But we resumed lessons as soon as were allowed to, right at the beginning of Phase 3.

Our typical student is a 17- to 18-year-old. Those in the pipeline to get a license during these months were devastated by the shutdown; this is something that they were waiting for so badly. So once we opened, there was an absolute burst of demand, due to the backlog.

When the DMV reopened, the biggest obstacle for new drivers was getting the permit test.

You can’t start taking a lesson before you get your permit. But the DMV didn’t start giving permit tests until Phase 4 — which, in New York City, began on July 20. These tests were only being done by appointment, and were getting booked so quickly that you had to wait two months for an appointment. In New York City, if you try going online and booking a permit test now, you won’t get one before at least September, maybe October.

I’m having a lot of kids now go all the way upstate to Hudson, New York, in Columbia County, 130 miles from Brooklyn. It’s like the only place they can get an appointment quickly, so they travel two and a half hours to take the permit test.

Only once they pass that test can they start taking lessons.

What about road tests — have they started up yet?

They have, but there was actually very little demand, so the wait was quite short. I think the reason is that the DMV was still not allowing us to give the five-hour class — even though we are in Phase 4 — since it is a bunch of students packed for a long time into a small room, so there is a high risk of exposure. And you can’t take a road test before you have taken the five-hour class. So the only people who can take road tests now are those who already had taken the five-hour class before the shutdown.

Just this morning, the DMV told us we can start doing the five-hour class remotely. I imagine that’ll result in demand for road tests going up.

How is your business doing now?

We are running at full capacity — but typically we’d be at full capacity at this time of year anyway.

Goods-based businesses may be able to recoup their losses from the four months of inactivity. But in a service-based business, you’re limited by time. There are only a certain number of hours in the day, so we can’t really recoup those losses.

If there’s such a demand now, can’t you temporarily get more cars and more instructors?

Unfortunately, that’s not really possible.

The hardest part of this industry is to get qualified instructors; they’re very hard to come by. Also, I can’t train someone in and hire them just for a few months until this demand dissipates. And most importantly, instructors need a special license from the DMV, but the DMV is still not functioning properly, so people who want to become instructors probably can’t get appointments for tests to qualify. So it’s not like there are extra instructors floating around that I can hire.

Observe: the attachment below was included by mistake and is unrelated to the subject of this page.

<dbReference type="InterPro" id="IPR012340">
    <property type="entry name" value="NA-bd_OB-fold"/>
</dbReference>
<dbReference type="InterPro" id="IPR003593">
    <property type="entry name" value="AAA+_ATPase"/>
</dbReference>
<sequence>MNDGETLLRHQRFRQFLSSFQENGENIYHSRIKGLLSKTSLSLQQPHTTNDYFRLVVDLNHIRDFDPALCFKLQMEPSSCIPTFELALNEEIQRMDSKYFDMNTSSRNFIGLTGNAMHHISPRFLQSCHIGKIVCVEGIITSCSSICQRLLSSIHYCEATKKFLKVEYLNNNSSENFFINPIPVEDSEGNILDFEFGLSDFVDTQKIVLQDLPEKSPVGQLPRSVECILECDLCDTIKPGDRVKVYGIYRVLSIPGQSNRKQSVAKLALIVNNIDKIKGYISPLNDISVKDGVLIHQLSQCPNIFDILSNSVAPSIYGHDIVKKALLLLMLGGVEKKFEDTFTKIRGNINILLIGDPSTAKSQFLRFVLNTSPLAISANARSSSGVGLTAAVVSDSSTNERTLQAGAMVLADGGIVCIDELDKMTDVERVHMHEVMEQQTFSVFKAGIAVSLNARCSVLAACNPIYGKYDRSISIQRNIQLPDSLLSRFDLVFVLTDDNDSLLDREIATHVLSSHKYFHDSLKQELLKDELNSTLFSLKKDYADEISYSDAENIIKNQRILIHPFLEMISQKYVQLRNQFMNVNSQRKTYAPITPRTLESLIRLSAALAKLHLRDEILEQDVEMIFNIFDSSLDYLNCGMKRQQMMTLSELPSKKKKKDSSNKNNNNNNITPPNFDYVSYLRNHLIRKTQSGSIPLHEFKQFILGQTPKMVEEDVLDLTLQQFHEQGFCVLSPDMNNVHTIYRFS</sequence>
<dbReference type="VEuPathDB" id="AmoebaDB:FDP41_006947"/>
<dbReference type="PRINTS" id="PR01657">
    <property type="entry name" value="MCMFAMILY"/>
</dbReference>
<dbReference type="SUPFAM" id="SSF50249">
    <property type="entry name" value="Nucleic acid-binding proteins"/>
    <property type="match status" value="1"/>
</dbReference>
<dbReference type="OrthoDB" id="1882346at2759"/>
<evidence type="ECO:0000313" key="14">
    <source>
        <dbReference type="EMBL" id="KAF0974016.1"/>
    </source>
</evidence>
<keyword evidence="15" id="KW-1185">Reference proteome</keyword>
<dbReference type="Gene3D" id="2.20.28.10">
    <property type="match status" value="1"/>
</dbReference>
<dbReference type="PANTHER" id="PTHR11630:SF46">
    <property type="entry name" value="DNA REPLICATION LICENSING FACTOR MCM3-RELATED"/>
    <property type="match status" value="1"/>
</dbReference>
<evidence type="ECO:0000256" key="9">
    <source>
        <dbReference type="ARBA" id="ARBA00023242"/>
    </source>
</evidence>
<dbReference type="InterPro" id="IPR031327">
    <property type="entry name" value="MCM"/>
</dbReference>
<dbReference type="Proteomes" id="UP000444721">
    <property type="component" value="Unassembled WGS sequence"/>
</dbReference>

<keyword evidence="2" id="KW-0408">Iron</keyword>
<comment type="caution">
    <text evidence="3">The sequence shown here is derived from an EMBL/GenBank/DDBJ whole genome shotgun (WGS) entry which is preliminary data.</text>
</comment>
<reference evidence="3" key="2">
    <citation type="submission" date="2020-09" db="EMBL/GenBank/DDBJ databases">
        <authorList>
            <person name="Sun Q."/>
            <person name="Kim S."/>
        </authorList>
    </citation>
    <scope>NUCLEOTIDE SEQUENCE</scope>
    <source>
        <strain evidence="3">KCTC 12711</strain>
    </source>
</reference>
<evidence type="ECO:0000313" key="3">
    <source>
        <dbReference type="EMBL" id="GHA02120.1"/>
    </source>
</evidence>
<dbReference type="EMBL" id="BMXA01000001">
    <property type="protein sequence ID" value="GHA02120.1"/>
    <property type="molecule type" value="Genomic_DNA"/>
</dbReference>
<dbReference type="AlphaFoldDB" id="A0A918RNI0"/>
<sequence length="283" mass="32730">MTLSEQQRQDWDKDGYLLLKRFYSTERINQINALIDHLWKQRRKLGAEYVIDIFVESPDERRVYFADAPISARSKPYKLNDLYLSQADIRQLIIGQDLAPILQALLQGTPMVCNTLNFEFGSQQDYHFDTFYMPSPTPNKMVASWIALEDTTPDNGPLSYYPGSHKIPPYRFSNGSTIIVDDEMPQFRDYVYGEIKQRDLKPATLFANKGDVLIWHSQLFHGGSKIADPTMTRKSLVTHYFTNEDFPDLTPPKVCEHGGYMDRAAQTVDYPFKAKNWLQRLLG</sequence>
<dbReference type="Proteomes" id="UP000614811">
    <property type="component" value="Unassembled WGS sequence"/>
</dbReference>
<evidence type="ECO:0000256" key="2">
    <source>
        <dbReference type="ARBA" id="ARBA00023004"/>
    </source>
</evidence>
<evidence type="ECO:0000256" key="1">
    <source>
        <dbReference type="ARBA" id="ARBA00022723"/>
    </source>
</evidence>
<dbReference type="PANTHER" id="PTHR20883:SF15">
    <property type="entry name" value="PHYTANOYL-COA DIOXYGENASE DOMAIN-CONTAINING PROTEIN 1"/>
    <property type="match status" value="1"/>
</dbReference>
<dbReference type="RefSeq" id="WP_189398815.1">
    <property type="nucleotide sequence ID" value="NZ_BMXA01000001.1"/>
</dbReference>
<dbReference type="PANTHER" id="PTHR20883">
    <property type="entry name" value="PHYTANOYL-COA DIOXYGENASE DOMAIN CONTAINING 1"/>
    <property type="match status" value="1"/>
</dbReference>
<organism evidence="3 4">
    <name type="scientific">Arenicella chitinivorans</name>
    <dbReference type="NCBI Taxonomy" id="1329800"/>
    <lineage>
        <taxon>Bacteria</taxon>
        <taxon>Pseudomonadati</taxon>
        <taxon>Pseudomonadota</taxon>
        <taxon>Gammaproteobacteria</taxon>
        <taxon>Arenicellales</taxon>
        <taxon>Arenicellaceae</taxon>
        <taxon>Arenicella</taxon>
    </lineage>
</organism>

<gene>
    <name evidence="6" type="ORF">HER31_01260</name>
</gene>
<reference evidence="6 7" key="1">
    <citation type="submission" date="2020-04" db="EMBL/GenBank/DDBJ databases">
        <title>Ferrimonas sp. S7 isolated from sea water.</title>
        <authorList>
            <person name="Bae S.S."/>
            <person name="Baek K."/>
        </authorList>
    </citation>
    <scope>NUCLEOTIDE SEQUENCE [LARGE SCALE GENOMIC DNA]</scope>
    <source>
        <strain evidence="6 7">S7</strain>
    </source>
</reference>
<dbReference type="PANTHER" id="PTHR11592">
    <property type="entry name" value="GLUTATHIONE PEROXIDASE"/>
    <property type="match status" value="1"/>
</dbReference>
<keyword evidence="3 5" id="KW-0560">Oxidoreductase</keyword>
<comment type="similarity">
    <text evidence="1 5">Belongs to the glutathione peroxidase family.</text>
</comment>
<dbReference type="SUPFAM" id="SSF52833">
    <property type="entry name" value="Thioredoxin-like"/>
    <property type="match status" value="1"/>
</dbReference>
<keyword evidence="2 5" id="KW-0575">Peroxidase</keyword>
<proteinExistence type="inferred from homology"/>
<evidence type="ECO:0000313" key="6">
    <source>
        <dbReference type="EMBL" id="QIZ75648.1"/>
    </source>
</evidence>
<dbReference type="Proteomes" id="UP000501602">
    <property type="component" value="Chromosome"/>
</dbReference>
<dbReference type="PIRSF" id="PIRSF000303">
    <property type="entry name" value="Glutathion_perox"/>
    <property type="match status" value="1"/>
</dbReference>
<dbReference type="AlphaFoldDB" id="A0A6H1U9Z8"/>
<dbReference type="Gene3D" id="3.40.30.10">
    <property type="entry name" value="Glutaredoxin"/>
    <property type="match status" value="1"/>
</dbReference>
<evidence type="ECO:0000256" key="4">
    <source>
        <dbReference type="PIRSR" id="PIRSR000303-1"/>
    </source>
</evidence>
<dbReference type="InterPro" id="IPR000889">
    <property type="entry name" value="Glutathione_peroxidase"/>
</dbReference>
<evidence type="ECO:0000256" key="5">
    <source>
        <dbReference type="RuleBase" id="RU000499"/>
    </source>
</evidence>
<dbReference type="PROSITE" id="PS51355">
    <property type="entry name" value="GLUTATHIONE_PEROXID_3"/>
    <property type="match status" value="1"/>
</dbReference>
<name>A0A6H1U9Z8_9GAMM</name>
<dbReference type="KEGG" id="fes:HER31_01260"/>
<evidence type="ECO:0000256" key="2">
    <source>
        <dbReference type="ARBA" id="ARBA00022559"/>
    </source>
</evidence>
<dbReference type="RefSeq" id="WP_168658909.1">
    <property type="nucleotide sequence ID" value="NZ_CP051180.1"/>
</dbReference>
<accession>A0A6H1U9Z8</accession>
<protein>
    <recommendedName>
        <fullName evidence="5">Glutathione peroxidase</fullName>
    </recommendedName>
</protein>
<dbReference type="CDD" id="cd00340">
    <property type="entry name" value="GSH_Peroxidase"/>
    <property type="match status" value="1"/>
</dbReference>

Can you extend your hours of operation?

Most of my guys are working 10 or 12 hours a day already; they can’t do more than that.

I’ve interviewed people in many industries these past few months, and most feel that even after the pandemic is over, their industry will be permanently affected in one way or another. Do you feel that this will happen in any way with your industry?

Typically, when we go to road tests, we bring multiple students at a time. Right now, we are only allowed to bring one person at a time. And we are charging the same amount. So that really cuts our profit margin. But it does have a big advantage for the student, because we’re giving them individualized attention, and they’re getting a lesson right before the test. So we may decide to actually keep that even after the pandemic is over — we’re always looking for ways to improve the experience for our students.

Otherwise, I think that everything will be back to normal.

The next big pandemic for us will be when all cars become driverless!

Are people going to need licenses then?

I’m sure for the first 10 years they will have to. They’ll get to a certain point where the phones and cars will be a lot smarter than us, and then we won’t need it. But we have a ways to go before that.